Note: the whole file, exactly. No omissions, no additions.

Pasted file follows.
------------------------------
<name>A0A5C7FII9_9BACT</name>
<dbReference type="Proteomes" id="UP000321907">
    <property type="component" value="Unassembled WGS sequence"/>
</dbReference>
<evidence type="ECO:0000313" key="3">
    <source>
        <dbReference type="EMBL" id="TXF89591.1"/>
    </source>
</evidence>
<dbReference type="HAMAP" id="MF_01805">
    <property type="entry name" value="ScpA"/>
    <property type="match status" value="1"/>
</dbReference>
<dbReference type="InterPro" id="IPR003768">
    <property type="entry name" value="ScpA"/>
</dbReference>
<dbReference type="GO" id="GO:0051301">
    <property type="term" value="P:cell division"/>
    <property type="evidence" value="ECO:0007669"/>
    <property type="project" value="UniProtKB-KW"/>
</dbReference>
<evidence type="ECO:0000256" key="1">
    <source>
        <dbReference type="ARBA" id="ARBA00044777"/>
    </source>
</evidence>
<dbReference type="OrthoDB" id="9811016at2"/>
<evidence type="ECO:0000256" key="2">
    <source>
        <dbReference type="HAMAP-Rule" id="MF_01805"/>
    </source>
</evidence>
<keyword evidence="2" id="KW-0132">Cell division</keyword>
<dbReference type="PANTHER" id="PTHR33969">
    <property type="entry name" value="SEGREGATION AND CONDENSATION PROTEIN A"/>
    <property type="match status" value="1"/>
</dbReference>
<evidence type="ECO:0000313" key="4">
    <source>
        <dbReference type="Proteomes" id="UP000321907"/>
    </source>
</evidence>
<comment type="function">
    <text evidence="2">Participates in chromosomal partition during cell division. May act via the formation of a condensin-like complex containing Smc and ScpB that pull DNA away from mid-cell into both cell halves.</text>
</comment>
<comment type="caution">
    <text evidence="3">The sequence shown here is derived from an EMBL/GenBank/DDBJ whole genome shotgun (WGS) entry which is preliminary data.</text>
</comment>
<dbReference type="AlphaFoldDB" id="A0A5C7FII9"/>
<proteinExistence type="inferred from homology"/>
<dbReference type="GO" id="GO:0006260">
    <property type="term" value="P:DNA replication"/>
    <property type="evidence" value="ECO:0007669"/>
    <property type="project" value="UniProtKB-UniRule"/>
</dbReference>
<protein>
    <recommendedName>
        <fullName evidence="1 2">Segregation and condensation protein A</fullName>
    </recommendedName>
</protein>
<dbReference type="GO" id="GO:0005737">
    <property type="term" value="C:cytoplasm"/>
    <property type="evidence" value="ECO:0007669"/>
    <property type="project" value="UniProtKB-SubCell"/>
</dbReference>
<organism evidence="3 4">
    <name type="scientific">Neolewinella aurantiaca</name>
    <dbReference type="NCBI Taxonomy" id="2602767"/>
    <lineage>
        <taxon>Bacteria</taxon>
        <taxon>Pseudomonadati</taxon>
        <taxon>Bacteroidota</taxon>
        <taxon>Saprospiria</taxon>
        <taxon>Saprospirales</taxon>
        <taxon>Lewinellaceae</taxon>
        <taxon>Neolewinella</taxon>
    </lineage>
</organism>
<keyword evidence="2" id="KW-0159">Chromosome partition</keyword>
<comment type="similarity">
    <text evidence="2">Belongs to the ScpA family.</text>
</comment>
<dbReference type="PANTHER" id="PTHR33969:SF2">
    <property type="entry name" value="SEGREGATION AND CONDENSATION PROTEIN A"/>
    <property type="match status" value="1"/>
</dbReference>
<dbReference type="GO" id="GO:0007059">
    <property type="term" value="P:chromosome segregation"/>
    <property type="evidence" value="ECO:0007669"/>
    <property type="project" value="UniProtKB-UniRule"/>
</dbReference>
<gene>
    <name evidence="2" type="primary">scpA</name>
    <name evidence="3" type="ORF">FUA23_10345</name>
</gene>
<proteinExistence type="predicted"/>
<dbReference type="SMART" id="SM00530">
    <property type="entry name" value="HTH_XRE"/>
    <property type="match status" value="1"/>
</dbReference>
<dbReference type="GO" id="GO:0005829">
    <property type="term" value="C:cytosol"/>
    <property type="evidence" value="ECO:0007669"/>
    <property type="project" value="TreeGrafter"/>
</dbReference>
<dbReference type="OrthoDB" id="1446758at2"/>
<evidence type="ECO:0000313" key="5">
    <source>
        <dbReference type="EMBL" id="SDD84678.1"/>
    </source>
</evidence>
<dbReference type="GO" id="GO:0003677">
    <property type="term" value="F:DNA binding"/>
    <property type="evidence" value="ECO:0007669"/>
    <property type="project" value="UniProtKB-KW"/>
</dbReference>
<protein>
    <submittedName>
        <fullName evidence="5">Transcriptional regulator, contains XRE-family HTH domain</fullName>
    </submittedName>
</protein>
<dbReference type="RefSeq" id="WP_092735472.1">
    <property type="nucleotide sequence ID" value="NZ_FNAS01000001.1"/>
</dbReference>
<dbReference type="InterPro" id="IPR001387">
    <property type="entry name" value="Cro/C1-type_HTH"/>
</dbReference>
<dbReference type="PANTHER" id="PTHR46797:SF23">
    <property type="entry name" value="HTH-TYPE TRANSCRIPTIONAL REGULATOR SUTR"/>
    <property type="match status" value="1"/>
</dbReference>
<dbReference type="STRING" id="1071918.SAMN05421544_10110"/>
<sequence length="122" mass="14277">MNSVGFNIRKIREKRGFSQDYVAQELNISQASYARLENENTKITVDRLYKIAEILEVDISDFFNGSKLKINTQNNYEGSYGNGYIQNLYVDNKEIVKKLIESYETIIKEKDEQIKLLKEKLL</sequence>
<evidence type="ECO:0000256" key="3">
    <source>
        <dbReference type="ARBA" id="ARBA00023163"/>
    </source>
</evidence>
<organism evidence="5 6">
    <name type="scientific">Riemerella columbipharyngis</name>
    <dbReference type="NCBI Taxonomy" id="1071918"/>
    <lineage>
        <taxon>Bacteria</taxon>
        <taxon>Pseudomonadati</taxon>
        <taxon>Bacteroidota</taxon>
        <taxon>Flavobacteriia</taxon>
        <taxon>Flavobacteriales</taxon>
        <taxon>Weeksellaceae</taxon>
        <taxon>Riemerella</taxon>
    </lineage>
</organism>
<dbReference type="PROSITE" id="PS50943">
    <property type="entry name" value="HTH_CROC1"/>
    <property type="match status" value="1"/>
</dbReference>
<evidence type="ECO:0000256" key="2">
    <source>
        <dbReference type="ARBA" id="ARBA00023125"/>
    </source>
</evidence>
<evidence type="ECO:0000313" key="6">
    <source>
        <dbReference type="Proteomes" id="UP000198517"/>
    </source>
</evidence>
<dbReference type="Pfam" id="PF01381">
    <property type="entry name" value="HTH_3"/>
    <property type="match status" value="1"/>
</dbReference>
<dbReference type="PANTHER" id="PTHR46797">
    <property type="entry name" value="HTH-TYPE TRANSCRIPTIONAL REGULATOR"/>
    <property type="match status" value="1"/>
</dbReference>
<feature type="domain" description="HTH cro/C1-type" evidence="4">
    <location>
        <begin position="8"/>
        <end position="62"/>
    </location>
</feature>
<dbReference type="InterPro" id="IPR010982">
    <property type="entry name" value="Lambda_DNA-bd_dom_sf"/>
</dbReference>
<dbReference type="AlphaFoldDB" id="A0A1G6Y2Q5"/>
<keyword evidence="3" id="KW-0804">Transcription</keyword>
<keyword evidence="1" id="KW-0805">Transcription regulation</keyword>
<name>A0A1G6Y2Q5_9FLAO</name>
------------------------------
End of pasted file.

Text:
<name>A0A5C7FII9_9BACT</name>
<dbReference type="Proteomes" id="UP000321907">
    <property type="component" value="Unassembled WGS sequence"/>
</dbReference>
<evidence type="ECO:0000313" key="3">
    <source>
        <dbReference type="EMBL" id="TXF89591.1"/>
    </source>
</evidence>
<dbReference type="HAMAP" id="MF_01805">
    <property type="entry name" value="ScpA"/>
    <property type="match status" value="1"/>
</dbReference>
<dbReference type="InterPro" id="IPR003768">
    <property type="entry name" value="ScpA"/>
</dbReference>
<dbReference type="GO" id="GO:0051301">
    <property type="term" value="P:cell division"/>
    <property type="evidence" value="ECO:0007669"/>
    <property type="project" value="UniProtKB-KW"/>
</dbReference>
<evidence type="ECO:0000256" key="1">
    <source>
        <dbReference type="ARBA" id="ARBA00044777"/>
    </source>
</evidence>
<dbReference type="OrthoDB" id="9811016at2"/>
<evidence type="ECO:0000256" key="2">
    <source>
        <dbReference type="HAMAP-Rule" id="MF_01805"/>
    </source>
</evidence>
<keyword evidence="2" id="KW-0132">Cell division</keyword>
<dbReference type="PANTHER" id="PTHR33969">
    <property type="entry name" value="SEGREGATION AND CONDENSATION PROTEIN A"/>
    <property type="match status" value="1"/>
</dbReference>
<evidence type="ECO:0000313" key="4">
    <source>
        <dbReference type="Proteomes" id="UP000321907"/>
    </source>
</evidence>
<comment type="function">
    <text evidence="2">Participates in chromosomal partition during cell division. May act via the formation of a condensin-like complex containing Smc and ScpB that pull DNA away from mid-cell into both cell halves.</text>
</comment>
<comment type="caution">
    <text evidence="3">The sequence shown here is derived from an EMBL/GenBank/DDBJ whole genome shotgun (WGS) entry which is preliminary data.</text>
</comment>
<dbReference type="AlphaFoldDB" id="A0A5C7FII9"/>
<proteinExistence type="inferred from homology"/>
<dbReference type="GO" id="GO:0006260">
    <property type="term" value="P:DNA replication"/>
    <property type="evidence" value="ECO:0007669"/>
    <property type="project" value="UniProtKB-UniRule"/>
</dbReference>
<protein>
    <recommendedName>
        <fullName evidence="1 2">Segregation and condensation protein A</fullName>
    </recommendedName>
</protein>
<dbReference type="GO" id="GO:0005737">
    <property type="term" value="C:cytoplasm"/>
    <property type="evidence" value="ECO:0007669"/>
    <property type="project" value="UniProtKB-SubCell"/>
</dbReference>
<organism evidence="3 4">
    <name type="scientific">Neolewinella aurantiaca</name>
    <dbReference type="NCBI Taxonomy" id="2602767"/>
    <lineage>
        <taxon>Bacteria</taxon>
        <taxon>Pseudomonadati</taxon>
        <taxon>Bacteroidota</taxon>
        <taxon>Saprospiria</taxon>
        <taxon>Saprospirales</taxon>
        <taxon>Lewinellaceae</taxon>
        <taxon>Neolewinella</taxon>
    </lineage>
</organism>
<keyword evidence="2" id="KW-0159">Chromosome partition</keyword>
<comment type="similarity">
    <text evidence="2">Belongs to the ScpA family.</text>
</comment>
<dbReference type="PANTHER" id="PTHR33969:SF2">
    <property type="entry name" value="SEGREGATION AND CONDENSATION PROTEIN A"/>
    <property type="match status" value="1"/>
</dbReference>
<dbReference type="GO" id="GO:0007059">
    <property type="term" value="P:chromosome segregation"/>
    <property type="evidence" value="ECO:0007669"/>
    <property type="project" value="UniProtKB-UniRule"/>
</dbReference>
<gene>
    <name evidence="2" type="primary">scpA</name>
    <name evidence="3" type="ORF">FUA23_10345</name>
</gene>
<proteinExistence type="predicted"/>
<dbReference type="SMART" id="SM00530">
    <property type="entry name" value="HTH_XRE"/>
    <property type="match status" value="1"/>
</dbReference>
<dbReference type="GO" id="GO:0005829">
    <property type="term" value="C:cytosol"/>
    <property type="evidence" value="ECO:0007669"/>
    <property type="project" value="TreeGrafter"/>
</dbReference>
<dbReference type="OrthoDB" id="1446758at2"/>
<evidence type="ECO:0000313" key="5">
    <source>
        <dbReference type="EMBL" id="SDD84678.1"/>
    </source>
</evidence>
<dbReference type="GO" id="GO:0003677">
    <property type="term" value="F:DNA binding"/>
    <property type="evidence" value="ECO:0007669"/>
    <property type="project" value="UniProtKB-KW"/>
</dbReference>
<protein>
    <submittedName>
        <fullName evidence="5">Transcriptional regulator, contains XRE-family HTH domain</fullName>
    </submittedName>
</protein>
<dbReference type="RefSeq" id="WP_092735472.1">
    <property type="nucleotide sequence ID" value="NZ_FNAS01000001.1"/>
</dbReference>
<dbReference type="InterPro" id="IPR001387">
    <property type="entry name" value="Cro/C1-type_HTH"/>
</dbReference>
<dbReference type="PANTHER" id="PTHR46797:SF23">
    <property type="entry name" value="HTH-TYPE TRANSCRIPTIONAL REGULATOR SUTR"/>
    <property type="match status" value="1"/>
</dbReference>
<dbReference type="STRING" id="1071918.SAMN05421544_10110"/>
<sequence length="122" mass="14277">MNSVGFNIRKIREKRGFSQDYVAQELNISQASYARLENENTKITVDRLYKIAEILEVDISDFFNGSKLKINTQNNYEGSYGNGYIQNLYVDNKEIVKKLIESYETIIKEKDEQIKLLKEKLL</sequence>
<evidence type="ECO:0000256" key="3">
    <source>
        <dbReference type="ARBA" id="ARBA00023163"/>
    </source>
</evidence>
<organism evidence="5 6">
    <name type="scientific">Riemerella columbipharyngis</name>
    <dbReference type="NCBI Taxonomy" id="1071918"/>
    <lineage>
        <taxon>Bacteria</taxon>
        <taxon>Pseudomonadati</taxon>
        <taxon>Bacteroidota</taxon>
        <taxon>Flavobacteriia</taxon>
        <taxon>Flavobacteriales</taxon>
        <taxon>Weeksellaceae</taxon>
        <taxon>Riemerella</taxon>
    </lineage>
</organism>
<dbReference type="PROSITE" id="PS50943">
    <property type="entry name" value="HTH_CROC1"/>
    <property type="match status" value="1"/>
</dbReference>
<evidence type="ECO:0000256" key="2">
    <source>
        <dbReference type="ARBA" id="ARBA00023125"/>
    </source>
</evidence>
<evidence type="ECO:0000313" key="6">
    <source>
        <dbReference type="Proteomes" id="UP000198517"/>
    </source>
</evidence>
<dbReference type="Pfam" id="PF01381">
    <property type="entry name" value="HTH_3"/>
    <property type="match status" value="1"/>
</dbReference>
<dbReference type="PANTHER" id="PTHR46797">
    <property type="entry name" value="HTH-TYPE TRANSCRIPTIONAL REGULATOR"/>
    <property type="match status" value="1"/>
</dbReference>
<feature type="domain" description="HTH cro/C1-type" evidence="4">
    <location>
        <begin position="8"/>
        <end position="62"/>
    </location>
</feature>
<dbReference type="InterPro" id="IPR010982">
    <property type="entry name" value="Lambda_DNA-bd_dom_sf"/>
</dbReference>
<dbReference type="AlphaFoldDB" id="A0A1G6Y2Q5"/>
<keyword evidence="3" id="KW-0804">Transcription</keyword>
<keyword evidence="1" id="KW-0805">Transcription regulation</keyword>
<name>A0A1G6Y2Q5_9FLAO</name>